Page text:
Coffee. Go-juice. Liquid gold. The one with all the psychoactive properties. Once used by Sufi mystics as an aid to concentration during religious rituals, it’s now one of the most ubiquitous drinks on the planet: we get through about 2bn cups a day. It is also one of the most valued and consumed drinks. One particularly sought-after blend, Black Ivory, which is produced by encouraging elephants to digest arabica berries, retails at more than £2,000 a kilogram, while coffee-making championships attract thousands of spectators. But what does it actually do to you? You might have a vague idea that caffeine wakes you up, wrecks your sleep and can aid sporting performance, but do you know how much you can drink safely? Considering that a typical americano contains more than a hundred biologically active ingredients other than caffeine, what do you know about the drug you are glugging two or three times a day? What is happening inside your body when you have a double espresso in the morning? The effects may start before you even take a sip. Just inhaling the scent of coffee can improve memory and stimulate alertness, according to a 2019 study. Another study, from 2018, found that subjects did better in tests of analytical reasoning after a whiff of the good stuff. That said, the researchers in the 2018 study suggested that the effect probably had a placebo element, with the expectation of improved performance proving at least partly responsible.
The actual effects really kick in some time after you start drinking. While a 2008 study found that the effects of a cup of coffee can occur just ten minutes after ingestion, it said peak caffeine concentration in the blood occurred after forty-five minutes. Caffeine acts as a central nervous system stimulant — making you more alert and focused, but potentially also more irritable and anxious. It’s all to do with your body’s adenosine receptors, which help to regulate your heart rate, blood flow and sleep-wake cycles. When adenosine — an organic compound that occurs naturally in your body — binds to these receptors, it triggers physiological responses that lead to a decrease in cellular activity, often promoting drowsiness and sleep. Caffeine can fool your nerve cells and bind to these instead, preventing adenosine from doing its thing. This promotes increased alertness, while also allowing the brain’s stimulating neurotransmitters (such as dopamine) to run wild. This makes it a mood-booster for many people, but can also lead to anxiety after high doses. While your body adapts to caffeine’s effects after a while, different people can have very different responses to the same amount of it.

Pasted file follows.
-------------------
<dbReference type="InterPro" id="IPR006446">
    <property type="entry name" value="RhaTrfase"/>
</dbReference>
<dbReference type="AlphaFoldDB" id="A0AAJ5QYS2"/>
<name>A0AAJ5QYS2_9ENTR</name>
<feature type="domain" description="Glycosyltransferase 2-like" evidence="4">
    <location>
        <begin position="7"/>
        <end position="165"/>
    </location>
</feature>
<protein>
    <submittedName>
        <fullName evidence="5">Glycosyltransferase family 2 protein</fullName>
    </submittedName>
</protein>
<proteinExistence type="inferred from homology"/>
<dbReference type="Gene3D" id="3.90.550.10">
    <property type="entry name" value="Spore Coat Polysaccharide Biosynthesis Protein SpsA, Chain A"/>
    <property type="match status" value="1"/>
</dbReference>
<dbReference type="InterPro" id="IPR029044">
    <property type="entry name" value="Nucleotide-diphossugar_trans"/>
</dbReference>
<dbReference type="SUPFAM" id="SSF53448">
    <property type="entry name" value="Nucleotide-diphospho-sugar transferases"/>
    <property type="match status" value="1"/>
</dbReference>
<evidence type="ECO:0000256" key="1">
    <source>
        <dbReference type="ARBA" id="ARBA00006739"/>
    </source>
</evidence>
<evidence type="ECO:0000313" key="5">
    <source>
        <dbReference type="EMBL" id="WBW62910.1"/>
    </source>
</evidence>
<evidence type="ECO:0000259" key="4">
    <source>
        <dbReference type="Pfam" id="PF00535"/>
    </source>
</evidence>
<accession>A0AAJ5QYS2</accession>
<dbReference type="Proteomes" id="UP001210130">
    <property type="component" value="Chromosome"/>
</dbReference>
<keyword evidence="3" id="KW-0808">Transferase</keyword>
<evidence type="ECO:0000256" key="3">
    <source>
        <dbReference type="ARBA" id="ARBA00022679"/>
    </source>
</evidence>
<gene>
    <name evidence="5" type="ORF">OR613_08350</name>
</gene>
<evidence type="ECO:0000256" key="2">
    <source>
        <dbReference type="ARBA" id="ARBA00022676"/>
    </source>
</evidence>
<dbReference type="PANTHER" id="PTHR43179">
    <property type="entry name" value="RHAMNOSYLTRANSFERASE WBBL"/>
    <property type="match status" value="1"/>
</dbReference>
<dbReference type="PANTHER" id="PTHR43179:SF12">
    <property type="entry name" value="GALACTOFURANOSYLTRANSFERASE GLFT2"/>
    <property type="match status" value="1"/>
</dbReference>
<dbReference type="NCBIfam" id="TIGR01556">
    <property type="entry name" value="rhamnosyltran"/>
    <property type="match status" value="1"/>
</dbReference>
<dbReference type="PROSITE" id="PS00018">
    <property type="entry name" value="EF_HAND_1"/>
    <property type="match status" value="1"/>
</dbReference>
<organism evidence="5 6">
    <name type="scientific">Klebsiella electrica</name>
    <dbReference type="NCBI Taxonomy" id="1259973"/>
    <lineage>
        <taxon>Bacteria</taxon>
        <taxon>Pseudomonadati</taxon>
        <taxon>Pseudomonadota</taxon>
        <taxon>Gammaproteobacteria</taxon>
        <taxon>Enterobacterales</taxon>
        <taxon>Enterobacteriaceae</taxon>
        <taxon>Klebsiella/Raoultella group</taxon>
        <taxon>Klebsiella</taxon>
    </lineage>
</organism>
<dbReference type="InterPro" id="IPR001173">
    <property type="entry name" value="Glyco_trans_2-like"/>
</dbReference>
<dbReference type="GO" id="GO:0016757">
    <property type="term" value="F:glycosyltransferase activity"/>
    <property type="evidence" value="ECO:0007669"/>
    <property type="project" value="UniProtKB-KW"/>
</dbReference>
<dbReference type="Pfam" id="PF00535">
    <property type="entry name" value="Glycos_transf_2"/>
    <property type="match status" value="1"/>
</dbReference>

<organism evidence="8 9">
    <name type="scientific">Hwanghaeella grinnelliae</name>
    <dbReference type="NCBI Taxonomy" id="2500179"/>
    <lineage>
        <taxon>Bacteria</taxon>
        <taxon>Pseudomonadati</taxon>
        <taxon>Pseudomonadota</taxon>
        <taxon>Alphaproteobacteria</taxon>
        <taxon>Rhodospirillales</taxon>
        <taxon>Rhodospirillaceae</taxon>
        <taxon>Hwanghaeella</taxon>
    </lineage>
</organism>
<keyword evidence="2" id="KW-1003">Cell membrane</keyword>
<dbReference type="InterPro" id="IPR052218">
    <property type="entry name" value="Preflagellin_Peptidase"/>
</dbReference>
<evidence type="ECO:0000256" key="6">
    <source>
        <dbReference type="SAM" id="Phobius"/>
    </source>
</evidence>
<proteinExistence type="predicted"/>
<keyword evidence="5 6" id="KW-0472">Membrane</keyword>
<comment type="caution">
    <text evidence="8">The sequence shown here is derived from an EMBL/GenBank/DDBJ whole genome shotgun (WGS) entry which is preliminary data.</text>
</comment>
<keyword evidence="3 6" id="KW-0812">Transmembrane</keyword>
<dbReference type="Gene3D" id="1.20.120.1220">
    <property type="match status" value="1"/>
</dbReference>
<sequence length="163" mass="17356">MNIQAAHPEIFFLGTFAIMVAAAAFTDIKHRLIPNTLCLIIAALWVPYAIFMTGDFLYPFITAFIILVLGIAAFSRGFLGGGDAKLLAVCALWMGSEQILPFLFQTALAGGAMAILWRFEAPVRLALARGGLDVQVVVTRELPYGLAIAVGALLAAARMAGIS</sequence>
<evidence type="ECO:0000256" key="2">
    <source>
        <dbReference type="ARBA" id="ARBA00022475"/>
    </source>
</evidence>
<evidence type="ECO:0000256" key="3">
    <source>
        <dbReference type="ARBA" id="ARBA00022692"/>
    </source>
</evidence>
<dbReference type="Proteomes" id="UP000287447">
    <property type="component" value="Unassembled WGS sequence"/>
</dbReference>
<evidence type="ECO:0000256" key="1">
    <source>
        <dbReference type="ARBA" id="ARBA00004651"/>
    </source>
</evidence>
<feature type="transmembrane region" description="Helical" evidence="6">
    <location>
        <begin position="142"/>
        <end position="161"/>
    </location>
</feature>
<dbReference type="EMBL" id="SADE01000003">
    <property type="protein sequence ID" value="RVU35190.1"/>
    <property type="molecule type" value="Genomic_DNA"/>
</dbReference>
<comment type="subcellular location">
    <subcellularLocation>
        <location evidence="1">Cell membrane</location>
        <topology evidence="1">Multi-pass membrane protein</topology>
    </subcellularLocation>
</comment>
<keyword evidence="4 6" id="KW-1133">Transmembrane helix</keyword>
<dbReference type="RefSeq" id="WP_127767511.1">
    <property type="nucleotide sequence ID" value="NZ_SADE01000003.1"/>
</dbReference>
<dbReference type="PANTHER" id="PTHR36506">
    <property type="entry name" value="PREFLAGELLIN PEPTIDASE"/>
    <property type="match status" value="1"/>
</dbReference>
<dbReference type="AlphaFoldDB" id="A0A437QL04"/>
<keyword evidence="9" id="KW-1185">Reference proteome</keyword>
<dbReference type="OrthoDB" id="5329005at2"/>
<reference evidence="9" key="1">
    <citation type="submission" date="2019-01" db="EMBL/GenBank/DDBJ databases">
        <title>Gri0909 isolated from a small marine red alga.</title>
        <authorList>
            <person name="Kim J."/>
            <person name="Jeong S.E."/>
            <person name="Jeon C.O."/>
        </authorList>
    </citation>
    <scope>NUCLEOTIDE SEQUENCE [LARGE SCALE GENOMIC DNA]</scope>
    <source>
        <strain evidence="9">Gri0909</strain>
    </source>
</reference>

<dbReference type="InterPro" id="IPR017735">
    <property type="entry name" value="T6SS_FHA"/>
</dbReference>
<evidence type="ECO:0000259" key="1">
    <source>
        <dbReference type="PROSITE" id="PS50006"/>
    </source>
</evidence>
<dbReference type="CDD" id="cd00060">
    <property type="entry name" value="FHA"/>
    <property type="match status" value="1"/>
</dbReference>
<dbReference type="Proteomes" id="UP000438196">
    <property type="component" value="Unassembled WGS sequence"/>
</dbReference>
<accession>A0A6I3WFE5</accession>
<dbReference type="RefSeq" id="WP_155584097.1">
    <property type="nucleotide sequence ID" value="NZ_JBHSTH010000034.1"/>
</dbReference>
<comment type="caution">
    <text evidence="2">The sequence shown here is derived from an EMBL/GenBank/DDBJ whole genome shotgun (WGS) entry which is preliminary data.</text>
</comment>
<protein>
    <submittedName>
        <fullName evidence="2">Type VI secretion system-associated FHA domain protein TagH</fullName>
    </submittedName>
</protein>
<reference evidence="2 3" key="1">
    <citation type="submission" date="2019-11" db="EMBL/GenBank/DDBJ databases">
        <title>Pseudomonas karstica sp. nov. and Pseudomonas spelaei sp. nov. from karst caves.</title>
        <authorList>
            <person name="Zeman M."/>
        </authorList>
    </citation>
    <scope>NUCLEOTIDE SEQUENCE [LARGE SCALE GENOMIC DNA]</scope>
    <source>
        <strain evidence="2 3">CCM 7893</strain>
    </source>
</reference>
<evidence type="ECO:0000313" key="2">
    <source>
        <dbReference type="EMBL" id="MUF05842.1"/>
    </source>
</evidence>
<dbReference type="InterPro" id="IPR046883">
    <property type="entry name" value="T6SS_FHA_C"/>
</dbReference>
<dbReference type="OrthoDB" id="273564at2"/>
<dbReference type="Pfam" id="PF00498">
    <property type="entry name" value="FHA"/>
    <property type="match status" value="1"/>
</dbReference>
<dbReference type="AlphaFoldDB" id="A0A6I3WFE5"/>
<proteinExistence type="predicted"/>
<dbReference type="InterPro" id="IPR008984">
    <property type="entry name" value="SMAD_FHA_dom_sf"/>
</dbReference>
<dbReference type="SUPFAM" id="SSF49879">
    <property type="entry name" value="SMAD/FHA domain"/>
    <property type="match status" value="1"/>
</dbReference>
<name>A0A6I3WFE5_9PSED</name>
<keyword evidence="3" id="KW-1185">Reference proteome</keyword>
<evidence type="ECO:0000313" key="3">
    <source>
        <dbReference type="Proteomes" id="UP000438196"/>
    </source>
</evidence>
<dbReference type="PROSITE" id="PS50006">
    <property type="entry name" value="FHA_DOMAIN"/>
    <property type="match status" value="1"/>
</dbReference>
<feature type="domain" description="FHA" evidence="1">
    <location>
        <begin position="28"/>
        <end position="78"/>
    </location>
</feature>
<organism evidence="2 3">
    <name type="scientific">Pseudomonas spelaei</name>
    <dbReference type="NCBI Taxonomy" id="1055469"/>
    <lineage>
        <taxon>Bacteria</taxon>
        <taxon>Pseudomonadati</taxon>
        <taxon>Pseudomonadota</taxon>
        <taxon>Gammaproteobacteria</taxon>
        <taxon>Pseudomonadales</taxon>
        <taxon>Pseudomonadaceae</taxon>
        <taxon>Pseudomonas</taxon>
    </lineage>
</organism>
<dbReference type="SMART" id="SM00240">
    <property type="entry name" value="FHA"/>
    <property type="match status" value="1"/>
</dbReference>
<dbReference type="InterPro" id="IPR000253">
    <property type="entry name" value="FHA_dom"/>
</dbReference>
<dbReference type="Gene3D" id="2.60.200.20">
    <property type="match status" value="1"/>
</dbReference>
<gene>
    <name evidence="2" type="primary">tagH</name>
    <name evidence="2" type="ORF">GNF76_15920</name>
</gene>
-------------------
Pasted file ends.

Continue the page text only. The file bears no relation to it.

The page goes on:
Caffeine has a half-life of about six hours, which means that if you have your final espresso at 4pm, half of the caffeine is still in your system at 10pm, when you should be winding down for the night. Plenty of people subscribe to the idea of a caffeine curfew— stopping at 2pm or 3pm, for instance — but that doesn’t mean it’s open season in the morning. A few people suggest that excess intake may be linked to increased cancer risk or heart problems, while others say a few cups a day is fine. One large study said: “Coffee consumption seems generally safe within usual levels of intake, at three to four cups a day, and more likely to benefit health than harm.” Another study found that coffee was associated with a probable decreased risk of several forms of cancer, alongside cardiovascular disease, Parkinson’s disease and type 2 diabetes.
Considering that a typical americano contains more than a hundred biologically active ingredients other than caffeine, what do you know about the drug you are glugging two or three times a day?
But what about coffee’s other long-term benefits? There is some evidence that its mood-elevating effects can be beneficial over the long term. In a 2016 study, caffeine consumption was found to decrease the risk of depression. Coffee can also help with burning fat, but it’s most effective in conjunction with exercise. So having a quick cup before your morning workout does more than just give you an energy boost. Darker roasts, as well as being lower in caffeine, tend to contain fewer antioxidants and lower levels of chlorogenic acid, a compound that can protect the body against inflammation and cell damage. When you grind the beans doesn’t matter (unless you prefer that fresh-ground flavour), but how much you grind them probably does — a finer grind releases more polyphenols, giving fine-ground brews slightly more beneficial effects.
Also coffee filtered through paper may be healthier than coffee made with a metal filter or no filter at all. A study published in 2020 that followed more than five hundred thousand healthy coffee drinkers for about two decades found that those who drank filtered coffee (as opposed to just boiling ground beans and drinking the water) had lower rates of arterial disease and death. The study’s authors concluded that the substances in coffee that can raise LDL cholesterol — the bad kind — can be removed using a filter. The brewing temperature doesn’t matter that much; while some purists will claim that pouring boiled water directly onto your coffee grounds will “burn” the flavour, it seems to have little effect on the beneficial compounds inside. Obviously, if you drink half a pint of milk and two sugars in your latte, it increases the calorie count. So, what is the prescription? Up to three cups a day is probably fine, filtered if possible, dark roasted if you are trying to cut down on caffeine, but light if you are trying to benefit from the other ingredients. Space them out in the morning and try to leave a decent gap after your last one before you go to bed.
Published in The Guardian on February 15, 2023. Reprinted with permission.